Beth Hodder, Kjell Petersen
Bill recalls helping fly a dead man out in a helicopter near Beartop Lookout, his lookout site. He discusses lightning hitting Beartop and thinking he was deaf and blind for a while. He watches a grizzly bear stalk and elk, and talks of eating food eleven years past its expiration date because a grocery resupply didn’t come. Bill says he found a box in the attic that had held human ashes of a former lookout and letters from girls to another lookout. Bill discusses his next lookout, Scalplock, in Glacier National Park (2014-2016). Bill remembers Henry, the previous lookout, who took his own live after suffering from depression. Bill says Henry talked about “baking a potato,” which was keeping his feet in the oven to stay warm, a tradition Bill continued. In 2015, Bill recalls U.S. Highway 2 being closed because of a fire, and Scalplock was wrapped in fire wrap. While Scalplock was closed, Bill said he was sent to Cyclone Lookout in the North Fork Flathead, and experienced a wind that split a crossbeam on the tower. In 2017, Bill says he was the lookout at Numa Ridge in Glacier National Park. He talks of reporting many fires, including the Adair Ridge and Moose Creek fires, and the Sprague Creek Fire, which burned historic Sperry Chalet. He also said he had a choral group visit on the Fourth of July, singing songs, and kids from a math camp, whose teacher played an Indian flute. Bill says his next lookout job was at the Corral Hill Lookout, Nez Perce National Forest. There, he recalls a Hereford cow scratching on the tower and shaking it, and dry rot on catwalk boards. He talks of difficult topography for watching fires. He says his next job was at the Middle Fork Lookout, Salmon-Challis National Forest, where he had a long drive to a remote lookout, with water three miles away. Bill recalls few visitors but lots of fires with smokejumpers. He talks of a Chinook helicopter at the Jenny fire “making it rain.” He tells of a black bear visit to the catwalk at l:30 a.m., leaving scat, and being struck by lightning two times, one that took out the repeater. Bill says he is not lonely at lookouts, and that his outlook on life changed as a result of being a lookout.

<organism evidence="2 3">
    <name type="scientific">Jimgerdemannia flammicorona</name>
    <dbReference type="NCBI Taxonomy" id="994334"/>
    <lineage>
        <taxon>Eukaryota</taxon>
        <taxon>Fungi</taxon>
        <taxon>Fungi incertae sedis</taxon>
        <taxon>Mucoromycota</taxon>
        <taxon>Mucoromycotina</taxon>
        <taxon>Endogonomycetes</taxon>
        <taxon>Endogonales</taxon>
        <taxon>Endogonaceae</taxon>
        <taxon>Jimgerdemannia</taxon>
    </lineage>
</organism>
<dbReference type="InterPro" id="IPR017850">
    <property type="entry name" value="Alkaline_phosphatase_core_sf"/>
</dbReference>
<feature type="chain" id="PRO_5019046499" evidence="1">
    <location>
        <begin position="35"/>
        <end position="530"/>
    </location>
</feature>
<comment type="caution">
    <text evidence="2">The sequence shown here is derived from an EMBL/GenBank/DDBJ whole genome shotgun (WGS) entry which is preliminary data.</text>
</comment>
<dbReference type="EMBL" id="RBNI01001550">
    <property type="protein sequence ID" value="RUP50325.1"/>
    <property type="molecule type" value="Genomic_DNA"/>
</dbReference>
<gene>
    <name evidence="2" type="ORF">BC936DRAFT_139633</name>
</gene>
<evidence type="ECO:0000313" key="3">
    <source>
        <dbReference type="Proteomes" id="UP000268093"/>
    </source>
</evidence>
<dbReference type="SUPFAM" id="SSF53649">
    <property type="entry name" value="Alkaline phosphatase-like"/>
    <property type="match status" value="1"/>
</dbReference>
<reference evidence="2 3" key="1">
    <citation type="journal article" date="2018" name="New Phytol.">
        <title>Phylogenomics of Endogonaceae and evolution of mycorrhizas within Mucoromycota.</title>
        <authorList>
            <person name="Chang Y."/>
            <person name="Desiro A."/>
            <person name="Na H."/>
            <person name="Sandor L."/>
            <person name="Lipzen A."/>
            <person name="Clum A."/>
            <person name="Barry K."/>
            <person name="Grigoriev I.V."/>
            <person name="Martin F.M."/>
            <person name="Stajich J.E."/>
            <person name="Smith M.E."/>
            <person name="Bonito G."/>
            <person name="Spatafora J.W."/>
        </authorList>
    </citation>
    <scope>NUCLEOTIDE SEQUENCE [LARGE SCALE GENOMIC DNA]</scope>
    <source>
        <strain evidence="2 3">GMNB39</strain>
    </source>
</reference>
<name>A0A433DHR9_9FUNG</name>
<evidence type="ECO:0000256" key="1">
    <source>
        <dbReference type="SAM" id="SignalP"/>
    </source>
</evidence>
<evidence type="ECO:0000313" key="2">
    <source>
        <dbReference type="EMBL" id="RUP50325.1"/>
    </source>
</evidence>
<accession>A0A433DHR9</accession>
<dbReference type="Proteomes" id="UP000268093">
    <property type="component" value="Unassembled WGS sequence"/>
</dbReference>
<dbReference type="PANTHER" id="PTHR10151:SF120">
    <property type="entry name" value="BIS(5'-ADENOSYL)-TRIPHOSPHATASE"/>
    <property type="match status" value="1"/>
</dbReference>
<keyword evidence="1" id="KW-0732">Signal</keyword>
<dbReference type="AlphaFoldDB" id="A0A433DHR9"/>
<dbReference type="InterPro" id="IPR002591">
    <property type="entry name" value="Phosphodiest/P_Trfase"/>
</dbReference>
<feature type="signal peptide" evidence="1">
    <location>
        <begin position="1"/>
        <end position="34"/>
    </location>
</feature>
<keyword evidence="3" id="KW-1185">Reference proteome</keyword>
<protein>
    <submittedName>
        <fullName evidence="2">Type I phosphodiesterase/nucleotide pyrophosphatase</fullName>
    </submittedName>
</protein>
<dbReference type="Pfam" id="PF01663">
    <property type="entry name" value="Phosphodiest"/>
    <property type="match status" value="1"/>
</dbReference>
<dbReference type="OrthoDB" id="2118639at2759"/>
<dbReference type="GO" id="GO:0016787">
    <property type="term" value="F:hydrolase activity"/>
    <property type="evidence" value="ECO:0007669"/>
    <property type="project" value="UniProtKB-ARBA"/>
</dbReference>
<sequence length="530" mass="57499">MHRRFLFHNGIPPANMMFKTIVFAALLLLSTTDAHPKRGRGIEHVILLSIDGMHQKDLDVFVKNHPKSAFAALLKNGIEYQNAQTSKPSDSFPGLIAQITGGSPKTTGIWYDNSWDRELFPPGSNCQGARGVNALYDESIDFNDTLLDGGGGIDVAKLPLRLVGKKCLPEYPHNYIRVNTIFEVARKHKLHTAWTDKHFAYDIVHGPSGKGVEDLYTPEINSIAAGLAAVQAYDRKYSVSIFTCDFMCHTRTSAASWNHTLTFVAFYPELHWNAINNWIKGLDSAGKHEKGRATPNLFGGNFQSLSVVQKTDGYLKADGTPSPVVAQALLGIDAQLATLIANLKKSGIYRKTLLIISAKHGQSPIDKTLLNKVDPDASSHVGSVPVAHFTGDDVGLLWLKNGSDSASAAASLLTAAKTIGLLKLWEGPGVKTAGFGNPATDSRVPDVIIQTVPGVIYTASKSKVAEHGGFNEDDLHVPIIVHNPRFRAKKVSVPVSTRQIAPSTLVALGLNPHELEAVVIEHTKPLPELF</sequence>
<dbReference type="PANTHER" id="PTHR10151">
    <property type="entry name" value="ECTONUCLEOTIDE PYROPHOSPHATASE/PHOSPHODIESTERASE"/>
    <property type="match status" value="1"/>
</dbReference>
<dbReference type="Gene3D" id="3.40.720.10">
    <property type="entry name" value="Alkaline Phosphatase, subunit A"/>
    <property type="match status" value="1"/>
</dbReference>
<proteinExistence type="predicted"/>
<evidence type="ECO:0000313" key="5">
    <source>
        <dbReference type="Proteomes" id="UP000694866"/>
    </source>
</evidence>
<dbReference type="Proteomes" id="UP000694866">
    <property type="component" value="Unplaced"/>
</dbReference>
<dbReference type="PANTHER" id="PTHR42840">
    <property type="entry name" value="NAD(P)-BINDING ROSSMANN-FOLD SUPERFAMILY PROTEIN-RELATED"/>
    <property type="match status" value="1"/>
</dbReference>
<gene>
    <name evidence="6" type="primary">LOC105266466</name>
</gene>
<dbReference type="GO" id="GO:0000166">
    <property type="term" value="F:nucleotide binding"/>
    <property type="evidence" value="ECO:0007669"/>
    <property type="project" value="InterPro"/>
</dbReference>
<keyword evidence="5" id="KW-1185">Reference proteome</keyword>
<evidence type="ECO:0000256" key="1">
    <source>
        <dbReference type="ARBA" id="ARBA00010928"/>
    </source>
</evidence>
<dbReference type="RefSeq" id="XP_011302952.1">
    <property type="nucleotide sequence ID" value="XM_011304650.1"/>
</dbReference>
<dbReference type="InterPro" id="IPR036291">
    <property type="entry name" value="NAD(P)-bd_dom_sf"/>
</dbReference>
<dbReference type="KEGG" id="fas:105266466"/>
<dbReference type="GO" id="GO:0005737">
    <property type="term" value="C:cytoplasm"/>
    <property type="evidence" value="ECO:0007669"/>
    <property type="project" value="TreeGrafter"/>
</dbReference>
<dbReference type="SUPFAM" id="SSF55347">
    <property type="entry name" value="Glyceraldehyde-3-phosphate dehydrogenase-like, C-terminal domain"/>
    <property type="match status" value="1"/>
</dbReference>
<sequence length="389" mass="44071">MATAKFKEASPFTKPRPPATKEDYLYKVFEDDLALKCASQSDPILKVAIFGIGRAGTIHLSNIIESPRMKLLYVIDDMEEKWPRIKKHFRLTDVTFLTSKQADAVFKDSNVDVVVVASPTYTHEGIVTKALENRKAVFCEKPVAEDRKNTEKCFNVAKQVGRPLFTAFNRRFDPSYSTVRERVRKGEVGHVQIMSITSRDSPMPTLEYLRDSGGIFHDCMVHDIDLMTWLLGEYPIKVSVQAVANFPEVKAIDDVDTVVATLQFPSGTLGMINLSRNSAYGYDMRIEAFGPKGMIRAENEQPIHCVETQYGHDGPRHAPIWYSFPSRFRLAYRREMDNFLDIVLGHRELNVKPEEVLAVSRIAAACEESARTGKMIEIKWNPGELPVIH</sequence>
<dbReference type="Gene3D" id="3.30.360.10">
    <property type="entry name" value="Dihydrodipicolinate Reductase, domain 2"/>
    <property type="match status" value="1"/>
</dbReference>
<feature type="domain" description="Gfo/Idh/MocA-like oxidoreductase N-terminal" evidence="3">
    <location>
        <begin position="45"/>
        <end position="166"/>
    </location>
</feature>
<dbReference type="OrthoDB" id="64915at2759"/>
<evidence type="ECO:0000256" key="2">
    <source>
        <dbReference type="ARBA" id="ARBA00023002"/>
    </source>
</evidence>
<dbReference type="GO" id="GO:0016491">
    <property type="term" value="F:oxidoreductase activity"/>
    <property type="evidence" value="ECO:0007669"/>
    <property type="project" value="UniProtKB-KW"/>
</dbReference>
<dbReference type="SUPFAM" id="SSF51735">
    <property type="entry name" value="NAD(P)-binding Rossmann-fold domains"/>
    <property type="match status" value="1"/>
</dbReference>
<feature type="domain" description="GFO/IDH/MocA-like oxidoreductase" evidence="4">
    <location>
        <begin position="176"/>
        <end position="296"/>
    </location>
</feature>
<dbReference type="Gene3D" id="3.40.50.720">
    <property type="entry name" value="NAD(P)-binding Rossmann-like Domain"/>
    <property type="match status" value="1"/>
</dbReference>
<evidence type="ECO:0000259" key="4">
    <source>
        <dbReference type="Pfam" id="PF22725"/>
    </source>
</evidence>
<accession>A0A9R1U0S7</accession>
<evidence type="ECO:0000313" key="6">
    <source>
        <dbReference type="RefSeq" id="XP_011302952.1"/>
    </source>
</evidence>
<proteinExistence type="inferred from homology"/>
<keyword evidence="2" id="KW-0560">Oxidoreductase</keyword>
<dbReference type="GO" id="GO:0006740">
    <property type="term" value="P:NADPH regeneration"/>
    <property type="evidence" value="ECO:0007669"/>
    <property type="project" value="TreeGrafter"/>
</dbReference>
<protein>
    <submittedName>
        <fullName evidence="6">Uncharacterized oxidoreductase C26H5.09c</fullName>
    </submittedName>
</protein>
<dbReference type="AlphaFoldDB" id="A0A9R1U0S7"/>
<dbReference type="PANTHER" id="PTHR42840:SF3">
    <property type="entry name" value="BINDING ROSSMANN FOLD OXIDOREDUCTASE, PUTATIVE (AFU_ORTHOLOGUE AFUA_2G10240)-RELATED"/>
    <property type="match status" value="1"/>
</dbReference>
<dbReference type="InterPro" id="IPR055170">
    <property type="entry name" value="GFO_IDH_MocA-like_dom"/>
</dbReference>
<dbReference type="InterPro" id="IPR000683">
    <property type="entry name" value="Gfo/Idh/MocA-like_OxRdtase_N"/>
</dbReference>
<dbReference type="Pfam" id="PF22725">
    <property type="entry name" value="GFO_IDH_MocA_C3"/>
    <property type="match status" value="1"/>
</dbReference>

Bill Fordyce; Patrol Lookout; Prairie Reef Lookout; Beartop Lookout; Scalplock Lookout; Numa Lookout; Cyclone Lookout; Middle Fork Peak Lookout; Corral Hill Lookout; Polebridge, Montana; Bob Marshall Wilderness
Northwest Montana Lookout Association Oral History Project, OH 453, Archives and Special Collections, Mansfield Library, University of Montana-Missoula
University of Montana--Missoula. Mansfield Library
Copyright to this collection is held by the interview participants and by the Maureen and Mike Mansfield Library, University of Montana-Missoula. Permission may be required for use. For further information please contact Archives and Special Collections: (406) 243-2053 / email@example.com
Oral History Number
Moving Image; Sound; Text
video/mp4; application/pdf; text/plain
OH_453_020.mp3; OH_453_020.pdf; OH_453_020.srt
Fordyce, William C., "Bill Fordyce Interview, December 9, 2021" (2021). Northwest Montana Lookout Association Oral History Project. 20.